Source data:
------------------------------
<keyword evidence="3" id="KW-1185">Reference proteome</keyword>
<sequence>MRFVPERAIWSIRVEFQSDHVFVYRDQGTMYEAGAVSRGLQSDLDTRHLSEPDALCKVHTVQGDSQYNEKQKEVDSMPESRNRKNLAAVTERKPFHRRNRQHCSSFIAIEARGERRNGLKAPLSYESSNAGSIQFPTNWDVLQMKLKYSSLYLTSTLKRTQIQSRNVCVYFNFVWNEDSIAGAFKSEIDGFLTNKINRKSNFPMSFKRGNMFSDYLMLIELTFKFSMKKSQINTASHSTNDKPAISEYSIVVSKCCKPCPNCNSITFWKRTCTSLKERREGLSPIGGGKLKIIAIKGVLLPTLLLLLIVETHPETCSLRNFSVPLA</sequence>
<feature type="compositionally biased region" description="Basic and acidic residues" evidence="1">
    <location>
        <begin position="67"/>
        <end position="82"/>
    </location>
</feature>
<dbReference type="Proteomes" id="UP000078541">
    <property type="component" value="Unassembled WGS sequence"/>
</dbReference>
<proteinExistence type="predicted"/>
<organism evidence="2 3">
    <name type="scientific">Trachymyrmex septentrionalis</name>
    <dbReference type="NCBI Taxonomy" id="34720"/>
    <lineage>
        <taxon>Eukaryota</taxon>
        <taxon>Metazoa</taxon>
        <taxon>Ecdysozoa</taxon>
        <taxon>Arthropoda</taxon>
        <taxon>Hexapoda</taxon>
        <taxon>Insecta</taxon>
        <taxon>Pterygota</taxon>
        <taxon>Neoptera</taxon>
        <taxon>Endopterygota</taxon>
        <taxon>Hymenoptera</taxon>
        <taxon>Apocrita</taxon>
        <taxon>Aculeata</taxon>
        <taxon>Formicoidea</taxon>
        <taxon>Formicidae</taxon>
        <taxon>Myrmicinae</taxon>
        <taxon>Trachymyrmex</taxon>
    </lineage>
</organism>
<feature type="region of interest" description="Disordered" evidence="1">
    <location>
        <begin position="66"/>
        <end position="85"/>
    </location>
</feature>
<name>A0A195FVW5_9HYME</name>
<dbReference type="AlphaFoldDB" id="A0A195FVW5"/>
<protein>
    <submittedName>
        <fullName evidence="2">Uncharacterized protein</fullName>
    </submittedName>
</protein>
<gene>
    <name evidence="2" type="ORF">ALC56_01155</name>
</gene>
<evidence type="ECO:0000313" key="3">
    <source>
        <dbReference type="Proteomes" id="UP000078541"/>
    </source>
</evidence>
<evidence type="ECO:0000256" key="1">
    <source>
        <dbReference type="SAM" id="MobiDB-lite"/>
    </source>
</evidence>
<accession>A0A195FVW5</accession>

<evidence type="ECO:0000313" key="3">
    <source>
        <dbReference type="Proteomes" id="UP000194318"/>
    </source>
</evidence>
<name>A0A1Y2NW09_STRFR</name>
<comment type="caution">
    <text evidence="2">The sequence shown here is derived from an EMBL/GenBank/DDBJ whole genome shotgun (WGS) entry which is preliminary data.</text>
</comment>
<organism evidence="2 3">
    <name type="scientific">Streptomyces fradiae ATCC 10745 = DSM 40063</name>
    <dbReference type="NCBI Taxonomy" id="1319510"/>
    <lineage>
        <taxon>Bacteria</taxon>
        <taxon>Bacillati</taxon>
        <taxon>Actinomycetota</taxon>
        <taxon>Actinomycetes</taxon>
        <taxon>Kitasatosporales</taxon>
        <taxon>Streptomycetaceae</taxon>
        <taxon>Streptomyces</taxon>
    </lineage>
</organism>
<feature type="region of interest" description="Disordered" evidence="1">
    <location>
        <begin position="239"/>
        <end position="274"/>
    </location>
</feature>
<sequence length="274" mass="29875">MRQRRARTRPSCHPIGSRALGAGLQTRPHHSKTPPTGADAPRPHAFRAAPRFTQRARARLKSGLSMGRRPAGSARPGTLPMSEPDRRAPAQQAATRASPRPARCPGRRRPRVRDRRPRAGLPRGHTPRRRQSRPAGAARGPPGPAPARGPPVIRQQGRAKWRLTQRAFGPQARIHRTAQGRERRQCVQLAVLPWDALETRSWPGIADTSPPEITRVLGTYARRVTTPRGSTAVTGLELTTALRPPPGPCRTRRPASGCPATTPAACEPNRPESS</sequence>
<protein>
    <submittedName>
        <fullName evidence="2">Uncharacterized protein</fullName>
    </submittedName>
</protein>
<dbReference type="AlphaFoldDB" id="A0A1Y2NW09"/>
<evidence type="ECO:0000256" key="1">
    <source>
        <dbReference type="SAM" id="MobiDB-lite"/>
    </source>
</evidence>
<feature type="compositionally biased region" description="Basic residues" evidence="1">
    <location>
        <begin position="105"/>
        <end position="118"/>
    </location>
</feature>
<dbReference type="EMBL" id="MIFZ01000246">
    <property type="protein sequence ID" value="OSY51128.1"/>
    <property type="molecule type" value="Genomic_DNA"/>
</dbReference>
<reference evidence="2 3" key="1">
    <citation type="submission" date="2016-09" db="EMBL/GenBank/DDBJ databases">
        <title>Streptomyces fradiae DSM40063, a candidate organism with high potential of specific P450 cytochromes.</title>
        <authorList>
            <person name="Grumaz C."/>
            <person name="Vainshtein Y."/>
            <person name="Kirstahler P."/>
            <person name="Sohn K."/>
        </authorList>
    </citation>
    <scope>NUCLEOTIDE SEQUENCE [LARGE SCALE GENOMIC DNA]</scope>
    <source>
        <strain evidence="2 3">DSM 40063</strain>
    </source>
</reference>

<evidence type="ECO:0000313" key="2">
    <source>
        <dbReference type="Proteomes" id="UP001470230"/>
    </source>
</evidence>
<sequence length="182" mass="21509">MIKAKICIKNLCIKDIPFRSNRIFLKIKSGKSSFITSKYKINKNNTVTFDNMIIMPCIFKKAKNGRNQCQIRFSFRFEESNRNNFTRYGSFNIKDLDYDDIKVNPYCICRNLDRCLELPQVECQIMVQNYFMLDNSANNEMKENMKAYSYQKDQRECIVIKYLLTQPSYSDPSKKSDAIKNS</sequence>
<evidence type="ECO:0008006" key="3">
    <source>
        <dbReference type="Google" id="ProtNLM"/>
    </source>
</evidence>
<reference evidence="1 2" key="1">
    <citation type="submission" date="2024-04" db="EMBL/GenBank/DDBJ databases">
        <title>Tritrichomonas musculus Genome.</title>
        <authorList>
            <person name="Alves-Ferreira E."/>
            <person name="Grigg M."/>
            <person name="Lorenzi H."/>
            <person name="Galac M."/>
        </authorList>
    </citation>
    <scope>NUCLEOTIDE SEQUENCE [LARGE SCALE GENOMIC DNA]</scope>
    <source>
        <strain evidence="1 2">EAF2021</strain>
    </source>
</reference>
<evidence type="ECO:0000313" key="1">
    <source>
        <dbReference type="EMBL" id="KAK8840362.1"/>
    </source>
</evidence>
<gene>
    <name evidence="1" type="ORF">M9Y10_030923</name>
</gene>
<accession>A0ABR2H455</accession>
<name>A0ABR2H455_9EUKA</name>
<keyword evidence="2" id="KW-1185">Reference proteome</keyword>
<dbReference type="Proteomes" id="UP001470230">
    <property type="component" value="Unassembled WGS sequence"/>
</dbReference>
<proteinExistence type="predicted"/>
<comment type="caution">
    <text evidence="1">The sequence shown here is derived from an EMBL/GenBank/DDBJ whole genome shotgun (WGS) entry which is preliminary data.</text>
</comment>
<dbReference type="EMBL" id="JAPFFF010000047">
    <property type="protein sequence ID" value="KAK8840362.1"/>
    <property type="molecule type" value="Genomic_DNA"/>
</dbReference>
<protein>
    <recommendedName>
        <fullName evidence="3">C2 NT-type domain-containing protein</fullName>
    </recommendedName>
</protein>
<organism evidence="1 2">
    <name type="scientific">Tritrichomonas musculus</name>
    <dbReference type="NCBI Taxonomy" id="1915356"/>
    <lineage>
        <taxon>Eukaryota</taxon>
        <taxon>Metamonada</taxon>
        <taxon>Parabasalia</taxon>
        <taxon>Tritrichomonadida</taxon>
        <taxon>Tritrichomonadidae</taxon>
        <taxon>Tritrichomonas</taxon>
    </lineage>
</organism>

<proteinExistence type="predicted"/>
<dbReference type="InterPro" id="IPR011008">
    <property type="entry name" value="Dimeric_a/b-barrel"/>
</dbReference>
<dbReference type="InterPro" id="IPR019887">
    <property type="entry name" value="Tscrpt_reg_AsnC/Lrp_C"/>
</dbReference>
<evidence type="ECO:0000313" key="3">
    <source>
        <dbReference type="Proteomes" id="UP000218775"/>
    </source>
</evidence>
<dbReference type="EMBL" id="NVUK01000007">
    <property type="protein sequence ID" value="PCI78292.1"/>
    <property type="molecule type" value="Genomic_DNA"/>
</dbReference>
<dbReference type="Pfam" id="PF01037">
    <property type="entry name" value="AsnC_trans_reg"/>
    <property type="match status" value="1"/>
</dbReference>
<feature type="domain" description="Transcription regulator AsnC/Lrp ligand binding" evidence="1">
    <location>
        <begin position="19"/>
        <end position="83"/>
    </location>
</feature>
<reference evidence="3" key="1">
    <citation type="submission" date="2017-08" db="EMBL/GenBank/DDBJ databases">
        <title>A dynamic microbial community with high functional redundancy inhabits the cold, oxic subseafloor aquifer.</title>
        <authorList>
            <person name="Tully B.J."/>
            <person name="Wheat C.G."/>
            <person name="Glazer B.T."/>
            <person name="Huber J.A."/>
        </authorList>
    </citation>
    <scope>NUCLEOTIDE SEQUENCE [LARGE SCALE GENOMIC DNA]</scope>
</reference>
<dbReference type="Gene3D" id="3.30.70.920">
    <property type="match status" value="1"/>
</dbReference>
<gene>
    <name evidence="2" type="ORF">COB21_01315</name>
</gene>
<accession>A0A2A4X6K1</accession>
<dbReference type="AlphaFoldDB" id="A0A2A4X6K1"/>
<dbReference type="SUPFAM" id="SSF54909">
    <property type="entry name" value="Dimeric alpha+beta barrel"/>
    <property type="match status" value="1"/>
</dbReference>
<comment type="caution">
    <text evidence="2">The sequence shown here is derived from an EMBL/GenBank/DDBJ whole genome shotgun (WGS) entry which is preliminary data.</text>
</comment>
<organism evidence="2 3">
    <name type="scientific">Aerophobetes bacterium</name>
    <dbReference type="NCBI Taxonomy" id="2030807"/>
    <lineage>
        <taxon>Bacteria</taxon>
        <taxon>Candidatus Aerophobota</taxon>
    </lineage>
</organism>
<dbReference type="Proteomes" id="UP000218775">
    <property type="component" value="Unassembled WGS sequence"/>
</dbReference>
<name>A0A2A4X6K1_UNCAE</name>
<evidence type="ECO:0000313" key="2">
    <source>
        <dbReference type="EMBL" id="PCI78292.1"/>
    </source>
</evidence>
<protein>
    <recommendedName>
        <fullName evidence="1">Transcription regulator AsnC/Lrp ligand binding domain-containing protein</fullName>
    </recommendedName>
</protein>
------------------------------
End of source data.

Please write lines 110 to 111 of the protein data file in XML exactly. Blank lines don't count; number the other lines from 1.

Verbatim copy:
    <property type="molecule type" value="Genomic_DNA"/>
</dbReference>